I bought a ticket for the two-day trip down the Mekhong to Luang Prabang.
The nickname for this cruise is “The Euro Disney Jungle Ride”. The “slowboat” fare to Luang Prebang is $15, but I worried about whether or not I was making the right decision. Not about the price, but the comfort. Various reports had filtered back through the backpacker network describing the voyage as two days of overcrowded pure hell, though other had called it a necessary voyage in order to earn your backpacker stripes. I was hopeful that there would be fewer travelers than usual, this being the slow season and all.
And as it turned out, I was wrong.
First, however, I had to get out of Thailand.
The guesthouses in this town have the border crossing routine down to a science. First, they charge you double the going rate for a box lunch (fried rice, fresh fruit and drinking water). They then baby-sit you across the river and hand you over to the Lao border guys.
The Lao border officials are friendly enough, but they wouldn’t stamp my passport until I had passed the SARS test. A group of face-masked Lao nurses took my temperature by holding an instant thermometer up to my sweaty forehead. I passed, with a temperature of 37.5 so they gave me a yellow paper slip with which to prove my innocence. The Lao guys smiled, stamped my passport and I was loaded onto a ferry with 50 other travelers when 25 would have been just about right.
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Before we could depart, we were all shaken down by an alleged Lao government official who took $1.00 each from us for “insurance”. I then signed a semi-official looking form, which asked for my name, nationality and age.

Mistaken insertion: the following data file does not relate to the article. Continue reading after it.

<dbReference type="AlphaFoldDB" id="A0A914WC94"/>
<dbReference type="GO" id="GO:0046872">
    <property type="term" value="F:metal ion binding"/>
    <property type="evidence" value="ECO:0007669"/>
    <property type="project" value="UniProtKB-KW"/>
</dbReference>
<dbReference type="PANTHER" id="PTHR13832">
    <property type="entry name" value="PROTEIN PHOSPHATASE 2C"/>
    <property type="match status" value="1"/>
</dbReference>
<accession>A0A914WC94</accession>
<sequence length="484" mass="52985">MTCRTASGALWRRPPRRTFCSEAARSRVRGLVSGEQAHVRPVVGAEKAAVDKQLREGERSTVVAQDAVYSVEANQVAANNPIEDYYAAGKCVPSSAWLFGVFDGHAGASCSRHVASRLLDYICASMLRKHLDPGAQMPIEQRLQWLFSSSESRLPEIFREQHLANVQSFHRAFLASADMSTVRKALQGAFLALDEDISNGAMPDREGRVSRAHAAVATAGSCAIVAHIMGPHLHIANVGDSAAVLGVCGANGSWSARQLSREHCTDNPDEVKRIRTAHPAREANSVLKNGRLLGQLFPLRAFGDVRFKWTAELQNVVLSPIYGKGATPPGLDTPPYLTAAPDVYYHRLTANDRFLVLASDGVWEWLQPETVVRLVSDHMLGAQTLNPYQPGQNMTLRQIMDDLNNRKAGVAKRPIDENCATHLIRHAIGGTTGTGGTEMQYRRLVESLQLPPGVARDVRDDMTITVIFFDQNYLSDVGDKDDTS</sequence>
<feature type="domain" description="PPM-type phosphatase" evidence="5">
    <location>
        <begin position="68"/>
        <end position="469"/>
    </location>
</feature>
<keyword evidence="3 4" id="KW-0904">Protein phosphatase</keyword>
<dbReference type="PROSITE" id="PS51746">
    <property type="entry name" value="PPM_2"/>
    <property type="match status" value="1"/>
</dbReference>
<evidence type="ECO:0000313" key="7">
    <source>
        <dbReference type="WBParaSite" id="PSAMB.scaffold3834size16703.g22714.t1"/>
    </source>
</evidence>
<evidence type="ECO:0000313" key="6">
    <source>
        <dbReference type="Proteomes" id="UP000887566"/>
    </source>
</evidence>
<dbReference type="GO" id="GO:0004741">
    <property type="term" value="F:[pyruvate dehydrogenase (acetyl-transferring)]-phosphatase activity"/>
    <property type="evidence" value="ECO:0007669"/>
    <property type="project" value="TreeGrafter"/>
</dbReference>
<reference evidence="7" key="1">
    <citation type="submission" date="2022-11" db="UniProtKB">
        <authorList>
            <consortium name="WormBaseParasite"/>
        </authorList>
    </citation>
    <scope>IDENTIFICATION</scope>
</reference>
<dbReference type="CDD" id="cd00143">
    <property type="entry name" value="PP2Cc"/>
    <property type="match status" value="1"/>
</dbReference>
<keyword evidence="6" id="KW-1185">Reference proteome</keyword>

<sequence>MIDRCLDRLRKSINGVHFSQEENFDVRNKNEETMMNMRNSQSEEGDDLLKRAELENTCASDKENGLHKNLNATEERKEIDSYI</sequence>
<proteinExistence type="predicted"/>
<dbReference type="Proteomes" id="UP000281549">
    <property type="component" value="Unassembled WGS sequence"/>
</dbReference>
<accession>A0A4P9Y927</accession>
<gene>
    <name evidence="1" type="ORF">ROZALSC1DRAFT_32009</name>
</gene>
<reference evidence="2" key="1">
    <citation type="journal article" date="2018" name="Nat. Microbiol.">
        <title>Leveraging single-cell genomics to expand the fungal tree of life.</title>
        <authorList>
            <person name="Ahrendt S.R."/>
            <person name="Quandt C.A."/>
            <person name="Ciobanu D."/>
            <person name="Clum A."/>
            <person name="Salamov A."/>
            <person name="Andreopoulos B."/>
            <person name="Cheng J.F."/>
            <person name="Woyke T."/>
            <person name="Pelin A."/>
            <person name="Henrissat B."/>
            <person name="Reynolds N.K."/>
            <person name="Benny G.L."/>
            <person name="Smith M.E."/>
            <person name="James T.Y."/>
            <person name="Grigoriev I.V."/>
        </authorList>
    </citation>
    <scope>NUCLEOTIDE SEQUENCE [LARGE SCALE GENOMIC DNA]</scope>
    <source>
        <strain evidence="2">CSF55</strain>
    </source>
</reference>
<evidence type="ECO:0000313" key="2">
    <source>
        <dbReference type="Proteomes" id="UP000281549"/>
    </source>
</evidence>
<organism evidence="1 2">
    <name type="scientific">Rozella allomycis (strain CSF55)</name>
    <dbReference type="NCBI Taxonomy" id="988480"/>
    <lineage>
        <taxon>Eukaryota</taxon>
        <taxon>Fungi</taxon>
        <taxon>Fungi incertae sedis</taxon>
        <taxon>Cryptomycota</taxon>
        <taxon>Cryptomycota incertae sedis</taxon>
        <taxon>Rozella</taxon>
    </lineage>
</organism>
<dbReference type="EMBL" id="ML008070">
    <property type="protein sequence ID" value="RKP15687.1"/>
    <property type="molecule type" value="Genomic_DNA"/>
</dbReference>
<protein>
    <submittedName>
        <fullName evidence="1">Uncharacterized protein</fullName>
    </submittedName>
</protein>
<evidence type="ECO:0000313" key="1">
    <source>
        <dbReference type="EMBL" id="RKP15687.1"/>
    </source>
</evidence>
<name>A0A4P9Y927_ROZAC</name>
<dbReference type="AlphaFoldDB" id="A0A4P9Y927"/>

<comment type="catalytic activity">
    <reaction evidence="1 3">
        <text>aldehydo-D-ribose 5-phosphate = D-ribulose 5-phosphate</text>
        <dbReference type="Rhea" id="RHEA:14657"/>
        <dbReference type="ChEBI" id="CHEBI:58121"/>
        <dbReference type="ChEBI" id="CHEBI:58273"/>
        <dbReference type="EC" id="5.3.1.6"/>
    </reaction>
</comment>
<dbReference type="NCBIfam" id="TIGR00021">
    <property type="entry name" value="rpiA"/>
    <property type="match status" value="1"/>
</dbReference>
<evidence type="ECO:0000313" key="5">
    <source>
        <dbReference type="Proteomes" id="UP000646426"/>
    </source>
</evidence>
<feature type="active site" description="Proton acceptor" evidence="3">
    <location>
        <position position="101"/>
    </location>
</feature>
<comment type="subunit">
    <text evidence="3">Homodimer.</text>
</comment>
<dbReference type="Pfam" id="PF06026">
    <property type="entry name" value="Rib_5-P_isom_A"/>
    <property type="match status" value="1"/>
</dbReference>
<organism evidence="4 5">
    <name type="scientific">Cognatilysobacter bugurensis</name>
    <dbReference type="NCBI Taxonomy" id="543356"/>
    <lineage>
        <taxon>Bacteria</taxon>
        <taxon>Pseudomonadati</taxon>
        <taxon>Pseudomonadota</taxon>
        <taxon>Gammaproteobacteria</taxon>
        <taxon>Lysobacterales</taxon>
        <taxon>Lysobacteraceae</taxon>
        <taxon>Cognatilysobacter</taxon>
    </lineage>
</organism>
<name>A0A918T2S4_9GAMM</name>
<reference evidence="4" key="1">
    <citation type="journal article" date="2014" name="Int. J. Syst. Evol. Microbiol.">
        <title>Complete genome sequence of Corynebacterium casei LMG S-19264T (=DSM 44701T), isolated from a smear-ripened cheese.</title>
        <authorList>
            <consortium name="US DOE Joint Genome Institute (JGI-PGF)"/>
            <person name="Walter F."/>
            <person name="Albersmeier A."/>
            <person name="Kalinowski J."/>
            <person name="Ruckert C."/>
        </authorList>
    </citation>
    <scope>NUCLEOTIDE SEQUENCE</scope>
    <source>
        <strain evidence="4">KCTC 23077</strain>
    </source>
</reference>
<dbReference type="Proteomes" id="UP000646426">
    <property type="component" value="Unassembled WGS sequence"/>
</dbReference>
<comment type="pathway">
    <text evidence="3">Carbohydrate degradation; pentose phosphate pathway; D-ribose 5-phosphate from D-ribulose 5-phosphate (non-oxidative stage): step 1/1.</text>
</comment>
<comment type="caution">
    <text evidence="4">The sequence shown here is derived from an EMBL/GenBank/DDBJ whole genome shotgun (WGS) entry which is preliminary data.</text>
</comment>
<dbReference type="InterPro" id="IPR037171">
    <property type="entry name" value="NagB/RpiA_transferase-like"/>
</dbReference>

I noticed that I was the oldest insured person on the boat.
The boat ride was pleasant enough, though the seats made the trip a bit arduous. I can only imagine that church pews must be similar. I would have preferred more padding, I am all gut and no butt.
My fellow passengers were the typical bunch of backpackers; mostly Europeans but with a few Aussies and Kiwis thrown in solely for amusement purposes. After and hour or so of sightseeing, we decided that it was cocktail hour and dipped into the shipboard canteen of cold Beer Lao. For slightly less than a dollar, one can buy a cold 650 ml. bottle of Beer Lao, the finest beer in Asia.
I had two.
We cruised down the Mekhong. On either side, the mountains are steep all the way down to the river. They are heavily forested with teak, coconut and wild banana. I didn’t see much in the way of wildlife, though I did spot some young wild elephants who refused to stand still for autographs. Now and then we would see some raggedy-ass domestic cattle or the occasional water buffalo. Sometimes we saw a gillnet fisherman or gold panner. Not all the passengers aboard were backpackers, we had a handful of Lao folk along and occasionally would drop one or two at some unmarked village along the way.
Towards nightfall, the boat stopped at Pakbeng, a small village perched on the side of a steep hill. Pakbeng has boomed overnight ‘gold rush style’, and the prices are similarly geared for foolish foreigners. I didn’t want to schlep any further up the steep hill than I had to, so I checked into the first (and most expensive) place in town. My room was $5.00 and I felt somewhat embarrassed, since most of the others had taken more modest rooms elsewhere at 1/3 that price.
The next morning, we all walked down to the boat, the packs were stowed on the roof and by some miracle we left on time. I am now in the lovely town of Luang Prebang. The “Merry Guesthouse” (not listed in LP but across from #80 in the LP guide) is quite lovely and overlooks a river. The room rate is $2.50 a night.
My fan room is clean with a nice hot shower but it has only one gecko.